Stuff and Nonsense, The Cooked Breakfast

Ah…the Cooked Breakfast…


The very words conjure up memories of delicious cooking smells wafting from the kitchen to make taste buds explode and then salivate. The sizzle of the sausage, the crisping of the bacon, the popping of the toast…it’s all there. A rare treat in some houses, a daily occurrence in others – whichever it is, the Cooked Breakfast is a treasured institution in Ireland, the United Kingdom and beyond.

In our home, the Cooked Breakfast is an occasional weekend treat. The essential ingredients, apart from what is served on the plate, are oodles of Sunday newspapers and pots of freshly brewed coffee. Simply bliss! But where did this notion of cooking breakfast come from? Who decided to put all these ingredients together and serve them as breakfast fare?

That would be Mrs Isabella Beeton. In her 1861 Book of Household Management, she provided a list of items which could be cooked and served at a Breakfast Buffet – from bacon and eggs to broiled fish to devilled kidneys to kippers and of course, Kedgeree to name but a few. Such a spread was the delicious delicacies of royalty and gentry – something minions could merely dream of.

It wasn’t until the period after World War Two that the joy of a Cooked Breakfast truly extended to the masses. With the growing popularity of tourism, bacon and its accompaniments became standard fare in guesthouses the length and breadth of the country. Not limited simply to Ireland and the United Kingdom – its popularity quickly spread to countries where Anglo influence is felt – Canada, Australia, New Zealand and the US.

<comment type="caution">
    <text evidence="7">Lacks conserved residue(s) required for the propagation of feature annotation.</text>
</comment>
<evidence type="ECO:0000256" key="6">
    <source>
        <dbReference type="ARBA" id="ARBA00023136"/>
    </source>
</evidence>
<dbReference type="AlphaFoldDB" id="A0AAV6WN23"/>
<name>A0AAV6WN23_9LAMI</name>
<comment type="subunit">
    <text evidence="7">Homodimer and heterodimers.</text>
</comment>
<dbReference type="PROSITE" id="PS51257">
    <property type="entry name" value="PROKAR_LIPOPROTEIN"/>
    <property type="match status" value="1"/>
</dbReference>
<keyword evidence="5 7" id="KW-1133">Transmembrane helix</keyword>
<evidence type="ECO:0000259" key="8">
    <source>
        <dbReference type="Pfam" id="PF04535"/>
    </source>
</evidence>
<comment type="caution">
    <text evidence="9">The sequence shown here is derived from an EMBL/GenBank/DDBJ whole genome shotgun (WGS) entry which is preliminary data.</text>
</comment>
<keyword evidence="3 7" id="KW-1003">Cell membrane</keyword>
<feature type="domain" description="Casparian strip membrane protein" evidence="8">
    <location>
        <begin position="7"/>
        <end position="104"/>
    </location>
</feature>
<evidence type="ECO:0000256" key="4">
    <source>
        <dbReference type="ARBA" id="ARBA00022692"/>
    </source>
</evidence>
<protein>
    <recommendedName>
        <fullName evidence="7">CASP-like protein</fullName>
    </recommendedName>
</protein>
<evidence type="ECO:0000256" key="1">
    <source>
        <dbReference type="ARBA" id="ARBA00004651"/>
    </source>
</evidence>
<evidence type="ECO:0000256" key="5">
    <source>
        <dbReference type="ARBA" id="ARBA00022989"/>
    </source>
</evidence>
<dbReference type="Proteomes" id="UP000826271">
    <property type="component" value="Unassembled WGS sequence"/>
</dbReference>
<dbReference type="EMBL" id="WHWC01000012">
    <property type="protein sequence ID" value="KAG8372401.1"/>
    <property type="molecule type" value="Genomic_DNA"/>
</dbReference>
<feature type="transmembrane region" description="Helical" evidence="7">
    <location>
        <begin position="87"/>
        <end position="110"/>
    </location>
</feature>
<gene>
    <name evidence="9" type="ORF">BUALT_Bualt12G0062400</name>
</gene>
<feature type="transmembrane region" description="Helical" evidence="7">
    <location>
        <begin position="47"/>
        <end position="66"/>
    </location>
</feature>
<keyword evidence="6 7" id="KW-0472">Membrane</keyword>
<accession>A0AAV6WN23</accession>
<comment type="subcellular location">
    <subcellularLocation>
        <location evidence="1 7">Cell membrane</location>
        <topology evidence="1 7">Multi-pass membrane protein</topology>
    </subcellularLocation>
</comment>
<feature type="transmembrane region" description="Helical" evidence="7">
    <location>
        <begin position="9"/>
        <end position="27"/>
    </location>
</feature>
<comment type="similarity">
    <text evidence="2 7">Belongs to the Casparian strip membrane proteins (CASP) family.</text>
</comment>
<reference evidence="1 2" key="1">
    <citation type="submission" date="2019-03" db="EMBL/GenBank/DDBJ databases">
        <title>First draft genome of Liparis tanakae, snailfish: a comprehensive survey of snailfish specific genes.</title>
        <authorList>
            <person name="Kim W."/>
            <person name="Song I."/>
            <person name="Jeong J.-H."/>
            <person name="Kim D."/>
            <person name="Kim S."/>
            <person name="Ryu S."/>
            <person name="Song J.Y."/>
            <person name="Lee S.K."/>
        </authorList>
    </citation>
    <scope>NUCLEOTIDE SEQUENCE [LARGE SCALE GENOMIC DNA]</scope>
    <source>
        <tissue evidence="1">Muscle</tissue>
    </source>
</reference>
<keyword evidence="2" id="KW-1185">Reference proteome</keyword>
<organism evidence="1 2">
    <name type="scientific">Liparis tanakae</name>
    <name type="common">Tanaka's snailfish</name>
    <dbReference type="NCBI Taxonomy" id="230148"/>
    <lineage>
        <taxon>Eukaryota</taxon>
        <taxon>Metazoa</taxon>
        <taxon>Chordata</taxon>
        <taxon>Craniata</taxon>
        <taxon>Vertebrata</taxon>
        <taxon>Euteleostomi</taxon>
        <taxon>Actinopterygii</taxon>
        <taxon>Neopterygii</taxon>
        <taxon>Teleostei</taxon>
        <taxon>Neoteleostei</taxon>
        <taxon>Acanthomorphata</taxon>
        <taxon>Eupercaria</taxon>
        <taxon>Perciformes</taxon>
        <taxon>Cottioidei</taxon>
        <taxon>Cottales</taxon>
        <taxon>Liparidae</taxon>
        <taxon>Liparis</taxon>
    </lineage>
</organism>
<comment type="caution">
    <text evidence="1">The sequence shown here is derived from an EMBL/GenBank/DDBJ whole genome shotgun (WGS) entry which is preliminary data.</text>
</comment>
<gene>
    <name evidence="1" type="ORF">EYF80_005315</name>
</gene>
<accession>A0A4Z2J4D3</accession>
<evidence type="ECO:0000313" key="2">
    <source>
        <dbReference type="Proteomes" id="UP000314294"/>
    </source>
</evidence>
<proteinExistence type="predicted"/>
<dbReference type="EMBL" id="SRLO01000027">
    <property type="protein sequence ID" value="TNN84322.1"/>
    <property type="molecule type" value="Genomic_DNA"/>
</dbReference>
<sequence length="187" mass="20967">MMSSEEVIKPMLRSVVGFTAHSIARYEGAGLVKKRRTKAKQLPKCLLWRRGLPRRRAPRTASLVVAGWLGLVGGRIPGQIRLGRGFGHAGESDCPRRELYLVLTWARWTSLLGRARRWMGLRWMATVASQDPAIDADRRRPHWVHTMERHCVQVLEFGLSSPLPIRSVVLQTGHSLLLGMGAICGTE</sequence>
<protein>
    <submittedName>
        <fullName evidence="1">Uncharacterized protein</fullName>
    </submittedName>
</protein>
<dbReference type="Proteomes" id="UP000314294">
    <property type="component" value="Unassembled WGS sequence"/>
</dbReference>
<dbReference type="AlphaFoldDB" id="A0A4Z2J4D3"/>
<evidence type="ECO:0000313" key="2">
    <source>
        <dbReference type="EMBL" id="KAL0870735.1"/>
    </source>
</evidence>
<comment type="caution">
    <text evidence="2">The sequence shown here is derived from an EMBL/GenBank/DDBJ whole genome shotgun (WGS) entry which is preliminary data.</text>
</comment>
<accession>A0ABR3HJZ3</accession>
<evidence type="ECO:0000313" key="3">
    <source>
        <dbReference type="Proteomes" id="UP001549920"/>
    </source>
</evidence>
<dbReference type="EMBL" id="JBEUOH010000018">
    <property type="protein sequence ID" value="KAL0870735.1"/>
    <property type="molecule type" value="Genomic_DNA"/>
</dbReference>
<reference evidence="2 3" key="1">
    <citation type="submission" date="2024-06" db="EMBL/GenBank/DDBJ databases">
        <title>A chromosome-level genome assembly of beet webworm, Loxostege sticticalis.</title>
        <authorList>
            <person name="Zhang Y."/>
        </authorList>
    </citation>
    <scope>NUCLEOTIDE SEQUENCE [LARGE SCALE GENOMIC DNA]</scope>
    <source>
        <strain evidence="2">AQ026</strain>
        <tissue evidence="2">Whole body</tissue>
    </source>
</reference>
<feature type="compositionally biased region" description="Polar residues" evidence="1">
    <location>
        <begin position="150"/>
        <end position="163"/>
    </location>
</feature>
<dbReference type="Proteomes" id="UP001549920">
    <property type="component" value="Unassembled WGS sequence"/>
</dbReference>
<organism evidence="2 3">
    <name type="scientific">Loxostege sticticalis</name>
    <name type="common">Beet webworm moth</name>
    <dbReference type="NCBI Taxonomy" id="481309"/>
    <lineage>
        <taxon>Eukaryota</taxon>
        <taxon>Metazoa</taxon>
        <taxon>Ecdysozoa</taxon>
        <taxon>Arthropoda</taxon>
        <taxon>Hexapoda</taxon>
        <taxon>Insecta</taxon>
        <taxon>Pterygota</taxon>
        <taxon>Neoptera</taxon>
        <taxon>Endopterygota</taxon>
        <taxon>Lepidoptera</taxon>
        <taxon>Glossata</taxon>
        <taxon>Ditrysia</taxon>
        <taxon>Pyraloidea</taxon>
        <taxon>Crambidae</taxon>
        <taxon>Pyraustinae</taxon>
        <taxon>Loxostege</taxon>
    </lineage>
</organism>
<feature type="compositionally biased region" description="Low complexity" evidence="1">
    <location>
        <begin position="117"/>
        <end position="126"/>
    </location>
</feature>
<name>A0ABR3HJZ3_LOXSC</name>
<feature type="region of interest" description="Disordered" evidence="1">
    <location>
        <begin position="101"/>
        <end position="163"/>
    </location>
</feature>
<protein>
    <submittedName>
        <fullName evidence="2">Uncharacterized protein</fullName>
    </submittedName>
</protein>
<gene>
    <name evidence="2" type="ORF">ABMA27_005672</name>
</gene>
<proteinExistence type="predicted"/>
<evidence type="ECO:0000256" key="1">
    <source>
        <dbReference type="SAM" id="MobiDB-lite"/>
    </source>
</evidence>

Calling it a ‘Cooked Breakfast’ is rather a description than the true name. It has others – the Full Breakfast, the All-Day Breakfast, the Full Monty and the good old Fry Up. Whichever name used, expectations of what ends up on the plate, however, differ by region.

In the traditional breakfast, there are ingredients common to all. Back bacon, a couple of fried eggs and sausages, flavoured with either brown sauce or tomato ketchup, accompanied by some type of bread and all washed down with anything from instant coffee to freshly brewed coffee to tea in a dainty china cup to a whopping great mug of Builder’s Tea. The addition of cooked tomato, baked beans and mushrooms came later. There is still some contention about whether or not they truly belong but as the saying goes, ‘the proof of the pudding is in the eating…’

So that’s the common ground. Each region has its added extras. In England, fried bread may make an appearance while freshly cooked tomatoes may be swapped in certain parts for their poor relation – the tinned variety. In Ireland, both black and white pudding will join the others on the plate. In Scotland, white pudding may also feature alongside Lorne Sausage and Haggis. The great Ulster Fry, so revered it was voted most popular regional dish, includes potato bread dripping with butter and fried bread. This is not the white bread of the English fried variety but often a soda farl, snipped in two and cooked in the same fat as the meal (the farl is known as a ‘fadge’ in certain areas of Northern Ireland). In this litany of added extras, it is the Welsh version which stands out as truly unique. Often including Laverbread or ‘bara lawr’ (seaweed puree mixed with oatmeal and fried), bacon and eggs can also be accompanied by cockles for a true ‘surf’ and ‘turf’ combination.